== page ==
A NINETEENTH-CENTURY AFRICAN AMERICAN SETTLEMENT
EVERY PLACE HAS A STORY, BUT FEW PLACES SHARE AFRICATOWN’S STORY
Many of Africatown’s challenges mirror those of other underserved or rural areas in America—highways that separate; redlines that discriminate; infrastructure that crumbles; toxic waste that pollutes; poor education and training; jobs without pipelines. But Africatown’s history is an embarrassment of riches. And with the recent discovery of the last slave ship, Clotilda—soon, this descendant community will dig deep to extract real treasures from its own buried history; and then reap the rewards from long labor—at last.
AFRICATOWN IS A POWERFUL COLLISION OF CULTURE, HERITAGE, AND COMMUNITY MEMORY, WITH DEEP ROOTS IN THE INTERNATIONAL ATLANTIC SLAVE TRADE.
We shall never forget 1865—the end of the American Civil War and the beginning of Africatown.
As archaeologist Neil Norman writes in the National Register of Historic Places nomination report about Africatown’s founders: “these individuals are outstanding by virtue of the fact that they 1) represent some of the few Africans in the Diaspora that can be traced through their autobiographies to the places of their birth, 2) they were involved in the last documented act of the trans-Atlantic slave trade, 3) they forged a settlement and community that presents researchers with the extraordinarily rare opportunity of exploring continuity and change in African lifeways in the New World . . .”1See source.
Africatown is the only settlement built by emancipated Africans in America, a settlement where many of the Clotilda descendants still reside today. With the discovery of the Clotilda, how do we leverage Africatown’s history to create a world-class destination worthy of long overdue community revitalization?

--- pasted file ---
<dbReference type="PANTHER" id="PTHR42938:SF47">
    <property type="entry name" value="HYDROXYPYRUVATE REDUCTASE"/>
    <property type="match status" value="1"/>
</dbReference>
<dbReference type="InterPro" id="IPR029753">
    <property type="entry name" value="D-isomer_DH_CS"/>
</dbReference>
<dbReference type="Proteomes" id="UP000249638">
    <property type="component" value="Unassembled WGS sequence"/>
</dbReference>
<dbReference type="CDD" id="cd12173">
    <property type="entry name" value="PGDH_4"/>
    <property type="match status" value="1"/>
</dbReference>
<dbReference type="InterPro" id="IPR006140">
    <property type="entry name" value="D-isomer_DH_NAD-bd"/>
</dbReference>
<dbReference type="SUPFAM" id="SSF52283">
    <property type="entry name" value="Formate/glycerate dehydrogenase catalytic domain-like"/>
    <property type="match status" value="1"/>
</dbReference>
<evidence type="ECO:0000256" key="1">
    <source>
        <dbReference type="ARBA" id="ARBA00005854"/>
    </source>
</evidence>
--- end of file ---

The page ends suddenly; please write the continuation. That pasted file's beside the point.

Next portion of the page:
TIMING IS EVERYTHING.
One hundred and ten Africans are illegally trafficked from the barracoons2Barracks used by slave traders in West Africa to hold enslaved Africans before transport to the Americas. of Benin, West Africa, and enter the United States through Mobile Bay, Alabama, aboard the last slave ship to America, Clotilda.
Thirty-two emancipated Clotilda Africans plan, organize, and buy land from their former slave masters to build their own town—African Town—at the Civil War’s end. Africatown founders leave their naturalization, census, and voting records as blueprints for future community survival.
Discovered in the Mobile River delta, Clotilda is recognized as one of the greatest archaeological assets the world has recently seen. Global voices justifiably cry “Save the Ship,” but decades of industrial encroachment and intentional neglect have left the nineteenth-century historic settlement of Clotilda descendants in a shameful state of repair.
We must leverage the Clotilda’s discovery to reinvest in and transform Africatown, a once self-sufficient African community in America’s Deep South, by engaging active grassroots organizations: the Africatown Heritage Preservation Foundation; Africatown~C.H.E.S.S.; Africatown Community Development Corporation; Clotilda Descendants Association; Legacy 166; Mobile Environmental Justice Action Coalition; Mobile County Training School Alumni Association; and M.O.V.E. Gulf Coast Community Development Corporation.